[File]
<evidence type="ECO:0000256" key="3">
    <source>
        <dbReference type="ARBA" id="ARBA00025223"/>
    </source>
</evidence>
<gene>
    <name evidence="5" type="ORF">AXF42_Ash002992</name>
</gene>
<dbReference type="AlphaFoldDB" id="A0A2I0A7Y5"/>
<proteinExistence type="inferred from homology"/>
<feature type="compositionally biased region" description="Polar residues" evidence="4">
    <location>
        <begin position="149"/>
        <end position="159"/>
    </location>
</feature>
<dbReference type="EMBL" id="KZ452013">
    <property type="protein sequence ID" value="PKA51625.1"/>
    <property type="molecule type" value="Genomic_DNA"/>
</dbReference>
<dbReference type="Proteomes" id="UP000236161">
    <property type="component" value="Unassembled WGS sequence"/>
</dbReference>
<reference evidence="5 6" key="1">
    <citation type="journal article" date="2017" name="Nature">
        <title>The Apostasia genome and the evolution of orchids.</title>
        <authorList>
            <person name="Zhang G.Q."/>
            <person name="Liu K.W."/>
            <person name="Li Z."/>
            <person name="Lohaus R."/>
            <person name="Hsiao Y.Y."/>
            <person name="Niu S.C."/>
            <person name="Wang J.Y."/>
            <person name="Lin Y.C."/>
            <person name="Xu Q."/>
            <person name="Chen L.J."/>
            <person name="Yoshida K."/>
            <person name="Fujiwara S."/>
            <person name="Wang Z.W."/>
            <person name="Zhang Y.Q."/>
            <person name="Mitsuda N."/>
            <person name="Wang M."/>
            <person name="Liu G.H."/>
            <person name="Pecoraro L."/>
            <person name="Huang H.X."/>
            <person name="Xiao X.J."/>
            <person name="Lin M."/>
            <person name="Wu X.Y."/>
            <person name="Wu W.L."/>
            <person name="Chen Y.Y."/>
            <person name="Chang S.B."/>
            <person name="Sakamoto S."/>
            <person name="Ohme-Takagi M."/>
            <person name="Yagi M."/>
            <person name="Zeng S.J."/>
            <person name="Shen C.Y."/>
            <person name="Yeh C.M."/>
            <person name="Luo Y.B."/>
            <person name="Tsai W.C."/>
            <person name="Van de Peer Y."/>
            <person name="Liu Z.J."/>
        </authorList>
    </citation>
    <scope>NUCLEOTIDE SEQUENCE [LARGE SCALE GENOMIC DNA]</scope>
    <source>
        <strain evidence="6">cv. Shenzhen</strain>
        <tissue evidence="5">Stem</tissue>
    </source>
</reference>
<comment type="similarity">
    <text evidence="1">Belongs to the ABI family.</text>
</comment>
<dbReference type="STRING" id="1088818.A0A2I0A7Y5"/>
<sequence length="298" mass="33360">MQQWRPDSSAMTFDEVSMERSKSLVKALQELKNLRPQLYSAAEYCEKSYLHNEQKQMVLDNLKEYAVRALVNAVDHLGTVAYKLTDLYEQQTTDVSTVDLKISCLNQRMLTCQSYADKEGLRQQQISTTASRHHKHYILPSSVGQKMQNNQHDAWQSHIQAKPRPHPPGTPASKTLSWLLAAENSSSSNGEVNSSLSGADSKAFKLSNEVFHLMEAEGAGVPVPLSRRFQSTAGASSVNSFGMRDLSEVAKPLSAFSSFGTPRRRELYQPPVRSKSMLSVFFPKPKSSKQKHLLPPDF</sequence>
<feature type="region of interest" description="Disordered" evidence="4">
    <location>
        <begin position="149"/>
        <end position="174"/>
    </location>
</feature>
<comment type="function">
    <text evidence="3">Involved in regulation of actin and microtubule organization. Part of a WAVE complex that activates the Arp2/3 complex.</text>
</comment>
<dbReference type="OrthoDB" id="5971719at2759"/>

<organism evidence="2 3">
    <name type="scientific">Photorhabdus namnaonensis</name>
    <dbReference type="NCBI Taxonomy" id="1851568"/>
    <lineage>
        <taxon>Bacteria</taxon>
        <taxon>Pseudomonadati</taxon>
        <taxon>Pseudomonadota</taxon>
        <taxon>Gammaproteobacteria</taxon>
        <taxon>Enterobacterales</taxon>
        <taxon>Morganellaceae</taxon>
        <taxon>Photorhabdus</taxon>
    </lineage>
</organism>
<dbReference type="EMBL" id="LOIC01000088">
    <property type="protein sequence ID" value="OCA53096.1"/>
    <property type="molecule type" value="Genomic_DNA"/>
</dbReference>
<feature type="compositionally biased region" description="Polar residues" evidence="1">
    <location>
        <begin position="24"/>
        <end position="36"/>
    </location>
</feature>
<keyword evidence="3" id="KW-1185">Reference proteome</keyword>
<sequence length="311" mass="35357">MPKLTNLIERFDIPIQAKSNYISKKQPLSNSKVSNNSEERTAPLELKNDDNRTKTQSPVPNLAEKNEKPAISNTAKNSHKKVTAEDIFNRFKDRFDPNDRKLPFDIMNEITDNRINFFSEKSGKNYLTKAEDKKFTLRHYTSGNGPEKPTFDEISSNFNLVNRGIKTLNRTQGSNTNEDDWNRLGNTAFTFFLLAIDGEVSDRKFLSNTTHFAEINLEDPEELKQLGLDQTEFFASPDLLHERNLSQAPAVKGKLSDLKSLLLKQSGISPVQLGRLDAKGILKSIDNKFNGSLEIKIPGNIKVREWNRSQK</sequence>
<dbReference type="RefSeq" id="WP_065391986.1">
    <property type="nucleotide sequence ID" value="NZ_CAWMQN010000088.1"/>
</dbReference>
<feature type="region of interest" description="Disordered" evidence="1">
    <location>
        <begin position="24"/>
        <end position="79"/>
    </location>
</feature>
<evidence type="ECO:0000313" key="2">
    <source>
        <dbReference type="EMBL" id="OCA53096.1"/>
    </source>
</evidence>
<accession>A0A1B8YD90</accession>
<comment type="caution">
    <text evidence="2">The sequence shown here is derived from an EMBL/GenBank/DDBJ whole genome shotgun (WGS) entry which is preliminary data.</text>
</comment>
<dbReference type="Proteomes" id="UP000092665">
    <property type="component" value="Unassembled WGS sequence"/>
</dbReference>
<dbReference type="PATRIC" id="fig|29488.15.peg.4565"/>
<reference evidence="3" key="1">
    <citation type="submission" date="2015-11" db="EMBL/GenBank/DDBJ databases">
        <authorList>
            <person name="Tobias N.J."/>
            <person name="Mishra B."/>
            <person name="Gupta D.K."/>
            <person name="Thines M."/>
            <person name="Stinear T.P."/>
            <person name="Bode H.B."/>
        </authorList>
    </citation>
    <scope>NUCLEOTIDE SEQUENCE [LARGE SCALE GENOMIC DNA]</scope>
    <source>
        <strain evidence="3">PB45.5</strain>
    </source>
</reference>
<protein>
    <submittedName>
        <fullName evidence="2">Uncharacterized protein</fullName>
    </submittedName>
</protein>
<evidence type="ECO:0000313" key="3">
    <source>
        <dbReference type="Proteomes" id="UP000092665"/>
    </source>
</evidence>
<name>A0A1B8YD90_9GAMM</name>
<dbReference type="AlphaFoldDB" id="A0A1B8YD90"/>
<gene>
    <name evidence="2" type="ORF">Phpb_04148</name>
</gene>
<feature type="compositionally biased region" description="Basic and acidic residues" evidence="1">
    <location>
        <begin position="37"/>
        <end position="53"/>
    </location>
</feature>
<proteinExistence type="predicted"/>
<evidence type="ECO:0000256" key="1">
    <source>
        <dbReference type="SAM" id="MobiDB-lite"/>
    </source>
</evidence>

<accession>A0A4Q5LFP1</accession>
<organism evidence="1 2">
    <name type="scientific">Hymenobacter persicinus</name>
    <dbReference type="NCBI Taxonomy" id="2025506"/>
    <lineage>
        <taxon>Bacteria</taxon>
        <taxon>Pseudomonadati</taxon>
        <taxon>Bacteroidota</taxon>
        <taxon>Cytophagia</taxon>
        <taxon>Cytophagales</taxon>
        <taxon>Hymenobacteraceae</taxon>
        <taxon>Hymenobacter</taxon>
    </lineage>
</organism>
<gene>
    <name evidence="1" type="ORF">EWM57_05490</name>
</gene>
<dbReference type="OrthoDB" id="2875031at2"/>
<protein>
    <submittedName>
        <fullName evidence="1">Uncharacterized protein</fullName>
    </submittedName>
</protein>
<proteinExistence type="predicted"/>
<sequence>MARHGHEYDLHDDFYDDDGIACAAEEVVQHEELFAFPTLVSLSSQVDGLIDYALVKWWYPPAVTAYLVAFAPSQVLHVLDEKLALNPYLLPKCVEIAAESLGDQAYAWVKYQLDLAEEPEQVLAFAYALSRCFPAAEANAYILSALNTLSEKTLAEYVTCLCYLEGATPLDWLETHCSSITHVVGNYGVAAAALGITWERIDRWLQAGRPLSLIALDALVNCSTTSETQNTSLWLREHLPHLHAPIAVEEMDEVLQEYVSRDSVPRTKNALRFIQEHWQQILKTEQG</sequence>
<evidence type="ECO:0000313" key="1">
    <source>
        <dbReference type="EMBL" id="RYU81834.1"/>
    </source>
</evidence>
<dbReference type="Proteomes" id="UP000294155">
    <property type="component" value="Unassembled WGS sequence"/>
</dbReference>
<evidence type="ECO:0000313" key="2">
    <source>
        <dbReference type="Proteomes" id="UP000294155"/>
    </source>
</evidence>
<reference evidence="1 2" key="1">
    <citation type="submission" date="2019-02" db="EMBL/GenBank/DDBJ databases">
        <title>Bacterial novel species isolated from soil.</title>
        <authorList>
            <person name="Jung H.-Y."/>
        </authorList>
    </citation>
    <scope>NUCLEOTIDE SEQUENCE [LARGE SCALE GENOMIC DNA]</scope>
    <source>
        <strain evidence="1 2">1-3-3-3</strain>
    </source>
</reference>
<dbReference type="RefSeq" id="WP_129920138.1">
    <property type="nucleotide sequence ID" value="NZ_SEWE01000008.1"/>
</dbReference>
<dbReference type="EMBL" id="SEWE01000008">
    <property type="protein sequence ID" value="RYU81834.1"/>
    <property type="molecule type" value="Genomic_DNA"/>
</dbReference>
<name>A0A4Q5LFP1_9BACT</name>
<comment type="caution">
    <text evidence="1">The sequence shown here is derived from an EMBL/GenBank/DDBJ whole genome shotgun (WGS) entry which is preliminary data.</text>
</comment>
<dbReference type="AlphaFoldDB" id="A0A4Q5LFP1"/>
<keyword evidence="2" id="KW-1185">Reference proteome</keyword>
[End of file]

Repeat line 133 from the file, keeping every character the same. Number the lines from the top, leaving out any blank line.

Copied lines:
<reference evidence="3" key="1">